J. K. Rotberg was born two decades ago somewhere in the middle of nowhere. Nobody really cares when, where and how. She started to play the piano at the age of 6 and subsequently ruined her first memories by practicing scales and Czerny etudes instead of playing football, the Sims or burning down Barbie dollhouses. Let’s take a moment of silence for a wasted childhood.

She did not make her first public performence at age of 5, nor did she have her debut with a symphony orchestra at age of 8. Nor did she ever receive the label of “child prodigy”. “Not bad for a youngster!” – said about her Chopin interpretations no music critic ever. “That was quite ok, but now come over here, the dinner is ready” – commented J. K.’s mom in 2006 on some fast passages in Liszt’s Hungarian Rhapsody no. 15.

J. K. Rotberg decided not to take part in prestigious international piano competitions like The International Tchaikovsky Competition in Moscow (2015) (no special prize for performence of Tchaikovsky piano concerto),  Concorso Pianistico Internazionale Ferruccio Busoni in Bolzano (2017), International Fryderyk Chopin Piano Competition in Warsaw (2010 & 2015) (no special prize for her interpretation of mazurkas), Arthur Rubinstein International Piano Master Competition in Tel Aviv (2014), The Van Cliburn Piano Competition in Fort Worth, Texas (2013) and Queen Elisabeth Competition in Brussels (2016), therefore she did not get first prizes there. Or any other prizes. Happens.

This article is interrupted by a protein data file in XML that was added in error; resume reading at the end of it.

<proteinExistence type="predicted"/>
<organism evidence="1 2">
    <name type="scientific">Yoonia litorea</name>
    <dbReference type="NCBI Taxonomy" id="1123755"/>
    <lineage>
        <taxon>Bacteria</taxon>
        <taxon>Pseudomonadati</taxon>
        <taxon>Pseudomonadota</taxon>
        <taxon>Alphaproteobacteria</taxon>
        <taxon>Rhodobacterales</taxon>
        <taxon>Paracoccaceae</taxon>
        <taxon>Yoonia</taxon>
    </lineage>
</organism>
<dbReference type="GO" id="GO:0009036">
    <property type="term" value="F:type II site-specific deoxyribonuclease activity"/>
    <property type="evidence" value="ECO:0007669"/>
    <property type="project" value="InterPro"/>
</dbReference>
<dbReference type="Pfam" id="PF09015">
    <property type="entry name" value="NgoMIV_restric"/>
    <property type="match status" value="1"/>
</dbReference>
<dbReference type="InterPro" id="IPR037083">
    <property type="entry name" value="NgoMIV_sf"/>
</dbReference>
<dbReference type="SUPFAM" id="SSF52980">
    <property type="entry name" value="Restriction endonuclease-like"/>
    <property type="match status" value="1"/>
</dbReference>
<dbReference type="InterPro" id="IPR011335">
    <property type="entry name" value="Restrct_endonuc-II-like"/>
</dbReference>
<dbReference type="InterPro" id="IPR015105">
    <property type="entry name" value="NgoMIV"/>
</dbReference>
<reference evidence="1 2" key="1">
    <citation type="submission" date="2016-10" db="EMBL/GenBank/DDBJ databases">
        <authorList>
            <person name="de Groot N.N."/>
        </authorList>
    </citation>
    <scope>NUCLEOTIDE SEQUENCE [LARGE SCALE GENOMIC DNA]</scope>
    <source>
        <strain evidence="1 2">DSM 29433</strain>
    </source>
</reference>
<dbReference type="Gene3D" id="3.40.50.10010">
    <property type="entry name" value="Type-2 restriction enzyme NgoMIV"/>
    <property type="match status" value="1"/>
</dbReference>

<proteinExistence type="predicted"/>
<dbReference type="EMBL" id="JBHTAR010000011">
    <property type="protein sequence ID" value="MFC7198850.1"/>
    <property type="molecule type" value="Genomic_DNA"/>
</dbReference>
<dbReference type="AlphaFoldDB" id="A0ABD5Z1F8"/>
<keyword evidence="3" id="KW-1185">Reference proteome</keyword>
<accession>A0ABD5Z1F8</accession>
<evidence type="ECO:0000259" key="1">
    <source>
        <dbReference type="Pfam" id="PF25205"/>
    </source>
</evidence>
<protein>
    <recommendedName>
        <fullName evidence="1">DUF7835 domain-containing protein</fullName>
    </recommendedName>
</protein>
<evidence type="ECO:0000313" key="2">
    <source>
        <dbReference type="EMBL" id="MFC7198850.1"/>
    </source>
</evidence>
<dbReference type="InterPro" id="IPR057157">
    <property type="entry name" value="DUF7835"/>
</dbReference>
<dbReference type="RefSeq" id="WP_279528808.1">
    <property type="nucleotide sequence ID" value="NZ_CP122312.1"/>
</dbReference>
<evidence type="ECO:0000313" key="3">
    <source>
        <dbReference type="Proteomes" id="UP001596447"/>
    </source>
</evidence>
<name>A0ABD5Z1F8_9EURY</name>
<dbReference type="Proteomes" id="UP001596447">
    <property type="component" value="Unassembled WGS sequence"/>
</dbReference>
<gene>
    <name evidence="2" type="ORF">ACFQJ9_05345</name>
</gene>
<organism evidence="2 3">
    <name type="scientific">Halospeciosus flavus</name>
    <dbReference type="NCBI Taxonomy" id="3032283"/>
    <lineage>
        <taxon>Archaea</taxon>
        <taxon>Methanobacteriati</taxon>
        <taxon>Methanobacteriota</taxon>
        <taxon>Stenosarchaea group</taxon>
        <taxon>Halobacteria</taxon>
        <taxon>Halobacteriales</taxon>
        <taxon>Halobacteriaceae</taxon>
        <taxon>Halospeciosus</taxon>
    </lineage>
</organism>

J. K. has not played at various prestigious venues, such as: Royal Albert Hall, Sydney Opera House, Konzerthaus Vienna, Mozarteum, Avery Fisher Hall, Salle Pleyel, Wigmore Hall, Seoul Arts Centre, Salle Cortot, Rudolfinum to name a few. In 2012 she did not make her Carnegie Hall debut. New York Times did not note that it was “a truly remarkable performence” – in fact, no review was published. Ever since she does not perform on a regular basis in most of the European countries and the US.

Believe it or not, Deutsche Grammophon did not sign a contract with her, although it was founded back in 1898.

Currently Ms Rotberg settled down on Disappointment Island, Auckland Archipelago, where, in addition to her extensive international career, she plays the piano for local birds and plants on a daily basis.